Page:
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The first legitimate attempts to understand ancient Egyptian civilization objectively came during the period known as the Enlightenment. Many are familiar with the political aspects of the Enlightenment put forth by seventeenth century writer John Locke or eighteenth century writers Voltaire, and Jean-Jacques Rousseau, but just as important are the cultural changes during the period. Enlightenment philosophers, historians, and philologists all began to study pre-Hellenic ancient civilizations without the veneer of the Bible. Although they viewed ancient Egypt and the other ancient Near Eastern civilizations as exotic and “other,” these early modern scholars all had a will to understand ancient peoples objectively. <ref> Outram, Dorinda. <i>The Enlightenment.</i> (Cambridge: Cambridge University Press, 1995), p. 63</ref> It was from within this intellectual milieu that the modern study known as Egyptology made its first true steps.
If one were to identify Egyptology’s first true patron, it would be none other than the conqueror Napoleon Bonaparte. Napoleon is best known for his rise and fall as a military commander and dictator over much of Europe, which in many ways demonstrates that the French-Corsican commander eschewed many of the Enlightenment’s ideas about democracy and representational government. Although it is true that Napoleon only used the political ideas of the Enlightenment when they were to his advantage, he was a firm believer in the cultural aspects of the Enlightenment as discussed above. Napoleon’s conquest brought the French to Egypt, which they occupied from 1798-1801. Even before he invaded Egypt, Napoleon was awed by Egypt’s legacy so he brought 167 scholars, known as <i>savants</i>, from the Commission of the Sciences and Arts with him during the initial invasion. The <i>savants</i> studied all aspects of Egypt, from the flora and fauna to its history, and compiled all of their findings in a multi-volume work known as <i>Descripton de l’Égypte</i>. The volumes of interest to the proto-Egyptologists of the time were labeled <i>Anitquités</i>, which contained numerous drawings of the monuments with accompanying French text. <ref> Jeffreys, David. “Introduction – Two Hundred Years of Ancient Egypt: Modern History and Ancient Archaeology.” In <i>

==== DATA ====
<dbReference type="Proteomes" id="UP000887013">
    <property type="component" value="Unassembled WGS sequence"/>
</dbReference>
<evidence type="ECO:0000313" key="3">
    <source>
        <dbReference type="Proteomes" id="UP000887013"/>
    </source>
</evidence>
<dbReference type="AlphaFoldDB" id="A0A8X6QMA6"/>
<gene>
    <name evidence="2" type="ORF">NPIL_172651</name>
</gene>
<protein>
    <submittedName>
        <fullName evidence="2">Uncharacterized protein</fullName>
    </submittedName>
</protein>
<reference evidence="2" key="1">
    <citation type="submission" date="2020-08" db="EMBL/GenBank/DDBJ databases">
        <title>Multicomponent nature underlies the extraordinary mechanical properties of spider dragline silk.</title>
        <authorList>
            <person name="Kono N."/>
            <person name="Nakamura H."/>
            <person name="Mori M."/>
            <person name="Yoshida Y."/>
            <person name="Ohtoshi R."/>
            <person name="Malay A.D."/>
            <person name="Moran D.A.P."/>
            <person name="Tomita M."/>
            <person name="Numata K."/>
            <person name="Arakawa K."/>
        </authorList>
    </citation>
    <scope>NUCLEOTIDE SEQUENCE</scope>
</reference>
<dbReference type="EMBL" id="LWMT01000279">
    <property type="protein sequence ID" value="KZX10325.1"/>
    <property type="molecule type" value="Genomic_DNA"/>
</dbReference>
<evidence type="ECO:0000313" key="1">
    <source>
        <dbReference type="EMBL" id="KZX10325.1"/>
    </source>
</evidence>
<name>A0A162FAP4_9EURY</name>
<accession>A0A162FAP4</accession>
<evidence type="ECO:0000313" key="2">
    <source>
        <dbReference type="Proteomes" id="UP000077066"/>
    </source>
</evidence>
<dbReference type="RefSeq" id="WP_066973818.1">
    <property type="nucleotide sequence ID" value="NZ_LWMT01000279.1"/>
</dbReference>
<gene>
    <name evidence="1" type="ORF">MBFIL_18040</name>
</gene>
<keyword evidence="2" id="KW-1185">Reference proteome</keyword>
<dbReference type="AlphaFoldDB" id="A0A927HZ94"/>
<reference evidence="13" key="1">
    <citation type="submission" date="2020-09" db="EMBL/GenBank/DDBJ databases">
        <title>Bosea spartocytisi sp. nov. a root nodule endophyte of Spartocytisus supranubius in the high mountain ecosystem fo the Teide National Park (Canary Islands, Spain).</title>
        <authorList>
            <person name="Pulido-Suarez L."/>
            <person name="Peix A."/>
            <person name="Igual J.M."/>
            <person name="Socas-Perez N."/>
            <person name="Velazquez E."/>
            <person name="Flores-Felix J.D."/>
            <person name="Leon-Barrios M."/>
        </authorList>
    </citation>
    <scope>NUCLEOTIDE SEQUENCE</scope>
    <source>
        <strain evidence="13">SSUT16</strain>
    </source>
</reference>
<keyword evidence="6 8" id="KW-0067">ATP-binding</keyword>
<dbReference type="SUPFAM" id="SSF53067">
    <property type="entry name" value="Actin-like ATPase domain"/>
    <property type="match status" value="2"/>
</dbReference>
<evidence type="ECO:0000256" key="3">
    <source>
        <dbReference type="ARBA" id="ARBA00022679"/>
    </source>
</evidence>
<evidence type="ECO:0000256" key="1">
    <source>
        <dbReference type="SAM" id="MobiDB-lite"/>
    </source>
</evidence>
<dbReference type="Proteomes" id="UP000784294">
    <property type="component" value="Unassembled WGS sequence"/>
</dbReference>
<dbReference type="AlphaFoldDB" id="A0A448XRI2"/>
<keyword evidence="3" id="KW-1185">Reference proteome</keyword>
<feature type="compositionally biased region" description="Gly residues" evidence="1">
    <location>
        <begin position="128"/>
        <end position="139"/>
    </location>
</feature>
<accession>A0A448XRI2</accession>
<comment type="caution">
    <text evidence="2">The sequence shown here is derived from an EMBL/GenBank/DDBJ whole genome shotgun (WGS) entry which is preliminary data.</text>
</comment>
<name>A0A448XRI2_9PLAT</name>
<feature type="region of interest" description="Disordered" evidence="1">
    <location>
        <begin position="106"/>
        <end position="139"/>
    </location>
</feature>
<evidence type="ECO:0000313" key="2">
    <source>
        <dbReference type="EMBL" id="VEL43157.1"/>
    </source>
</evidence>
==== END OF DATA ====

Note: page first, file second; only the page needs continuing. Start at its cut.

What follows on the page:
Viewss of Ancient Egypt Since Napoleon Bonaparte: Imperialism, Colonialism, and Modern Appropriations.</i> Edited by David Jeffreys. (Walnut Creek, California: Left Coast Press, 2011), p. 2</ref> Despite the strides that Napoleon’s scholars were quickly making, understanding the ancient Egyptian language was still a stumbling block that needed to be overcome.
===The Discovery and Decipherment of the Rosetta Stone===